future with younger artists. It would be tragic if there were some sort of
historical break and a loss of continuity of vision because of a shift in


On Sunday 05 March 2006 05:25, Pip Chodorov wrote:
> This debate seems to have become about artists vs nonartists, film vs
> nonfilm, and who is Joey Beercan with the 2.3 children, which is all
> starting to bore me. I feel so far from these issues. My relationship
> to film is incredibly personal, and it may be interesting to share,
> to foster more constructive debate.
> My very personal feeling about filmmaking, and I'm not sure how many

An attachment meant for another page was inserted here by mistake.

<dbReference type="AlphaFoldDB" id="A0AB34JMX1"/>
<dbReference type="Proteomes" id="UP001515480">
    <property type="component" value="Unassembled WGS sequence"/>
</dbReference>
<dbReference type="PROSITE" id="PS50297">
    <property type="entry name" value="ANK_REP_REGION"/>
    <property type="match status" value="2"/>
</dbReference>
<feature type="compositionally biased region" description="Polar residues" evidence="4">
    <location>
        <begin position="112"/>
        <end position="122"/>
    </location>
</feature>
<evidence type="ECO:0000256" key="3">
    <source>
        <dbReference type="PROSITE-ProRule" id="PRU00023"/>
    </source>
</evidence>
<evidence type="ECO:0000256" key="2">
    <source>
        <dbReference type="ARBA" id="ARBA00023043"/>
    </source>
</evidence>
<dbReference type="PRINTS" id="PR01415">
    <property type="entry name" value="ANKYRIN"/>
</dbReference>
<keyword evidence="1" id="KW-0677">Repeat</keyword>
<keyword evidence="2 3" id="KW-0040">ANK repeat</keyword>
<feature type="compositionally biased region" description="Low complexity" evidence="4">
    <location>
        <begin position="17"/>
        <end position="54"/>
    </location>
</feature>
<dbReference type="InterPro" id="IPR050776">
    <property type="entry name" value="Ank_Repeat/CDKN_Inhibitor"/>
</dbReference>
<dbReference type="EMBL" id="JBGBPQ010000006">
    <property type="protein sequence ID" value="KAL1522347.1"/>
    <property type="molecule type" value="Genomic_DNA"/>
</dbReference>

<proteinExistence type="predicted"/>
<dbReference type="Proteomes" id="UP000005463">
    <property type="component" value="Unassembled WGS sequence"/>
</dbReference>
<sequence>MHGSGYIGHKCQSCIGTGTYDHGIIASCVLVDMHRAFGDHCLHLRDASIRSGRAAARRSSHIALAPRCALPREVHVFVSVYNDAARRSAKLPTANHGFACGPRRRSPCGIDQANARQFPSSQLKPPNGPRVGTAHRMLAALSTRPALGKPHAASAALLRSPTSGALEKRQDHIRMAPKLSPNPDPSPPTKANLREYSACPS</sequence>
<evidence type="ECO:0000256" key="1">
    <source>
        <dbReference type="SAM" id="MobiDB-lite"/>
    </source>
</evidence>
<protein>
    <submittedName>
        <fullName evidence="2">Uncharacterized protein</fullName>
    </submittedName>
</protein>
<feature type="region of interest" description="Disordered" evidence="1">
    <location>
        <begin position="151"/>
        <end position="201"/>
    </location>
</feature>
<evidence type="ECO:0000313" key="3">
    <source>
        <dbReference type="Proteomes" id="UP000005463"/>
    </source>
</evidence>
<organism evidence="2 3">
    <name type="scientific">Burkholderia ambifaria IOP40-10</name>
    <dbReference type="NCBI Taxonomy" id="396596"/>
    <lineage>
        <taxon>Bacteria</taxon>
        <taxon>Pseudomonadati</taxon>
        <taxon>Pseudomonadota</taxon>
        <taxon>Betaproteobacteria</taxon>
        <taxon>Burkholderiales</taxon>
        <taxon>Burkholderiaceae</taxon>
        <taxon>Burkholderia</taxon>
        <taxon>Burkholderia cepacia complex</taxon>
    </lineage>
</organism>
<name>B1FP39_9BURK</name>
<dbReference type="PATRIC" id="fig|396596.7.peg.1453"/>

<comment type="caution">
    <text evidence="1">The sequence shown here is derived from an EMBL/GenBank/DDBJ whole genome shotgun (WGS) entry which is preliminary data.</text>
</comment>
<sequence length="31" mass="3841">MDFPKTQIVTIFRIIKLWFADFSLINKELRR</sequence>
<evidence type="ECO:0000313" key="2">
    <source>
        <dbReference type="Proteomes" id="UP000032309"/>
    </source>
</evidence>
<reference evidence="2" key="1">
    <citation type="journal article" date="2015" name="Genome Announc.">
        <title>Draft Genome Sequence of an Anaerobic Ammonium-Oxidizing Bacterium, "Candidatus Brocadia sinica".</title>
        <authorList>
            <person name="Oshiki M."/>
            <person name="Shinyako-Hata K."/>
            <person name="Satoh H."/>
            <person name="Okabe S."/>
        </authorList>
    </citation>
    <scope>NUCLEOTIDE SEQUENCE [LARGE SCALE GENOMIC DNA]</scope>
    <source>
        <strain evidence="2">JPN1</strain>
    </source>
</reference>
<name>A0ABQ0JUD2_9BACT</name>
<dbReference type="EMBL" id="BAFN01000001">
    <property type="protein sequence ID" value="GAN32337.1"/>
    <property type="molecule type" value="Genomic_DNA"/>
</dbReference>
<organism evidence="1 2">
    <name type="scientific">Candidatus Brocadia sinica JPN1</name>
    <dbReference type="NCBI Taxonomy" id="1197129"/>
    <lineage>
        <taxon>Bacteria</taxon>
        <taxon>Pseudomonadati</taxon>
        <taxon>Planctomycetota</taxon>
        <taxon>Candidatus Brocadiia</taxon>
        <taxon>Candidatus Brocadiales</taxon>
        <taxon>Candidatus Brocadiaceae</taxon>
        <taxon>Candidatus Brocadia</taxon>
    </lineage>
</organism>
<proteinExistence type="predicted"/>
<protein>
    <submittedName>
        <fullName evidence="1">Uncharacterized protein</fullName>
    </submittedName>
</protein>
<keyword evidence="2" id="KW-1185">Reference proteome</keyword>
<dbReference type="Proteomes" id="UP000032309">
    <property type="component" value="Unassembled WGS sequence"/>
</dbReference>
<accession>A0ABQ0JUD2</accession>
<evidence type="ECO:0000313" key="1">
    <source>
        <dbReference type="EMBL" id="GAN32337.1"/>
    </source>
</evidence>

> on this list share it: the film medium inspires me, the textures,
> colors and punchiness of the image, the smell, feel and weight of the
> machines. I don't happen to take photographs, I don't happen to use
> video, and I don't "make things" with scissors, paper, pens, paint -
> I am not an artist in that sense. But I like working with 8 and 16
> and capturing light in that way, as I have done since I was 6 or 7,
> and I doubt I would continue on another medium. Nothing against the
> other media, and nothing against the Duchampian artists who create
> out of whatever they happen to find. I just have never felt inspired
> in that way, not driven as I am to shoot film. Just seeing the sun
> makes me want to shoot a roll of film. I don't think we choose these
> things. If film disappears I'll go back to playing the guitar. I